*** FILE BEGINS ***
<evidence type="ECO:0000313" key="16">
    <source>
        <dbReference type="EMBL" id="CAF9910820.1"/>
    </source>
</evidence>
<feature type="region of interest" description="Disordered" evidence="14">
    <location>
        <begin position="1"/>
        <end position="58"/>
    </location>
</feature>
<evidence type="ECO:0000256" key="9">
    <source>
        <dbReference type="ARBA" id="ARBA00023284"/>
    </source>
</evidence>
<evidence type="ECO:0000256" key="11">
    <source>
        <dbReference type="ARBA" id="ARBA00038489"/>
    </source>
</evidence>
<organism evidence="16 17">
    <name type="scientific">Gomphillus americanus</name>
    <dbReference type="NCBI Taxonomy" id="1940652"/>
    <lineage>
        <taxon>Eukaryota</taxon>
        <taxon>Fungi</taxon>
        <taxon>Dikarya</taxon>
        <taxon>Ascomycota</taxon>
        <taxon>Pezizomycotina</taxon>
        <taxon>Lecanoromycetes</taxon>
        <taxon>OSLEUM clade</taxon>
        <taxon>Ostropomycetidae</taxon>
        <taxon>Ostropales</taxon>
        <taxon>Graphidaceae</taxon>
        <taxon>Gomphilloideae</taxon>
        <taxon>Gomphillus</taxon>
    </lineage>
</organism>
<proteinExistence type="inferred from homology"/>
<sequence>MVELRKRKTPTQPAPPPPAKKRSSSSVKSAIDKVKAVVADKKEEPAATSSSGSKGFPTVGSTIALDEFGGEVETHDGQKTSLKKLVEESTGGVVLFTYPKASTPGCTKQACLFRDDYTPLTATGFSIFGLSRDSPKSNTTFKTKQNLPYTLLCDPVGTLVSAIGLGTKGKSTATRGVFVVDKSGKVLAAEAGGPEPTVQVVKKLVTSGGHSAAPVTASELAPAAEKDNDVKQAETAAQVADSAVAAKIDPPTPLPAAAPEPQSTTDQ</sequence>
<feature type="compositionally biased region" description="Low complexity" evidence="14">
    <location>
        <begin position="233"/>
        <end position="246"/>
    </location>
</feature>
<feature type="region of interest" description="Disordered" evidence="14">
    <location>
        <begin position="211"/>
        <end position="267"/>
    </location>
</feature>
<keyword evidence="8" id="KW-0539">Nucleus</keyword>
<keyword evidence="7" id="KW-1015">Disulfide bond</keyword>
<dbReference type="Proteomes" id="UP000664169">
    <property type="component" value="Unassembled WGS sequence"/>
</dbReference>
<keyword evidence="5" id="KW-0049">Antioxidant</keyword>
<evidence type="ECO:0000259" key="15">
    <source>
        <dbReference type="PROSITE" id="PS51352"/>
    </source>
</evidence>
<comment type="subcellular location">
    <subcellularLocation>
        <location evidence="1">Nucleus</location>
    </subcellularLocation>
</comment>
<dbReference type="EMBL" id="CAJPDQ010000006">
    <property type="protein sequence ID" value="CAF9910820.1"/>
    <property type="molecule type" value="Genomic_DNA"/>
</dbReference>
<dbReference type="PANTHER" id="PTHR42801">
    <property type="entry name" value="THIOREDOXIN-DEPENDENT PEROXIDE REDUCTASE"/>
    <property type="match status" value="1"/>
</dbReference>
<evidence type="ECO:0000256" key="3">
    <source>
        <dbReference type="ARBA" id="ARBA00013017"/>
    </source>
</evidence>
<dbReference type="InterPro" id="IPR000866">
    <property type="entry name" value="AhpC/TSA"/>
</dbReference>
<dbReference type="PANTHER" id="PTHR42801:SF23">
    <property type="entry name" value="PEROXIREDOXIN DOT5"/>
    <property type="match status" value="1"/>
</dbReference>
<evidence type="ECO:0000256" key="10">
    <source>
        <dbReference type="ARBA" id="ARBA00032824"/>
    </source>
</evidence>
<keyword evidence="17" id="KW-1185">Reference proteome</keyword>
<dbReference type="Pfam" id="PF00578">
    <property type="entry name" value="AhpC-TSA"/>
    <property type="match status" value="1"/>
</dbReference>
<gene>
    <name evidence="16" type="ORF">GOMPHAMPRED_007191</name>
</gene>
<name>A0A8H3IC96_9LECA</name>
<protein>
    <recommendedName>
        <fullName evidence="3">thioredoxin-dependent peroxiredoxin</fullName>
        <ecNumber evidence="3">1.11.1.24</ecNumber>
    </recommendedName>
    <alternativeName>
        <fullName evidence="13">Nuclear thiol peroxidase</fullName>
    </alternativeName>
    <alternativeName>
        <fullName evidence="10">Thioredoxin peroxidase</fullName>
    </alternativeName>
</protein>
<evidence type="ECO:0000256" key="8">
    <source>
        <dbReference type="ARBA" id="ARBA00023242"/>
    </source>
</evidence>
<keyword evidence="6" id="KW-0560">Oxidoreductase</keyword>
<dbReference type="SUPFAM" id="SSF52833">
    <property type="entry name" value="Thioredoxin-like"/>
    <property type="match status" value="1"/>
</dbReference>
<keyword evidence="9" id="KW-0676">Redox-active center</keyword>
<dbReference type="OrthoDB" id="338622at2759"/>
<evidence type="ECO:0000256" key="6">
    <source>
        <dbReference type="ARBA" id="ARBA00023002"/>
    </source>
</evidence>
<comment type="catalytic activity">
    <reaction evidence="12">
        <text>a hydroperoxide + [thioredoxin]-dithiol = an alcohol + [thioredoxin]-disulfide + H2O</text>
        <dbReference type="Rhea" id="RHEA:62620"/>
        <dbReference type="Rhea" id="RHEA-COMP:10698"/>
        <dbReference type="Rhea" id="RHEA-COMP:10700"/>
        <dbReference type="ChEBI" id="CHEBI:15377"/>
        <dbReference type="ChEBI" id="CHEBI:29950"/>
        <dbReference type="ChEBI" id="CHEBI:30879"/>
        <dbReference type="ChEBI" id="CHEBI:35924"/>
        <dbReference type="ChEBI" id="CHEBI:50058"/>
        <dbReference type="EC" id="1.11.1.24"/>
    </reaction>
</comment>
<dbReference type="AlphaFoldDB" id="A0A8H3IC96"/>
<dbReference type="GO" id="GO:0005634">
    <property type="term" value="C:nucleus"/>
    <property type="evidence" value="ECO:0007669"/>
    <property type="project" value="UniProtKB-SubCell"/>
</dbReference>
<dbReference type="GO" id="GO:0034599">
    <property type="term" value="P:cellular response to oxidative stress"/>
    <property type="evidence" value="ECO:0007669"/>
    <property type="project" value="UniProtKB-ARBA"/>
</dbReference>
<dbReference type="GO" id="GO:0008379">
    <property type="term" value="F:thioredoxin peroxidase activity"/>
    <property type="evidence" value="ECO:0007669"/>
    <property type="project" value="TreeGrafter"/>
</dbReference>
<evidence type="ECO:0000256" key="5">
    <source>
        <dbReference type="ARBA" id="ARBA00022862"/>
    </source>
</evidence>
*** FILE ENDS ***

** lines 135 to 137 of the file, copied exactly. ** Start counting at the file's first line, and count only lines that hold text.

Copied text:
        <text>a hydroperoxide + [thioredoxin]-dithiol = an alcohol + [thioredoxin]-disulfide + H2O</text>
        <dbReference type="Rhea" id="RHEA:62620"/>
        <dbReference type="Rhea" id="RHEA-COMP:10698"/>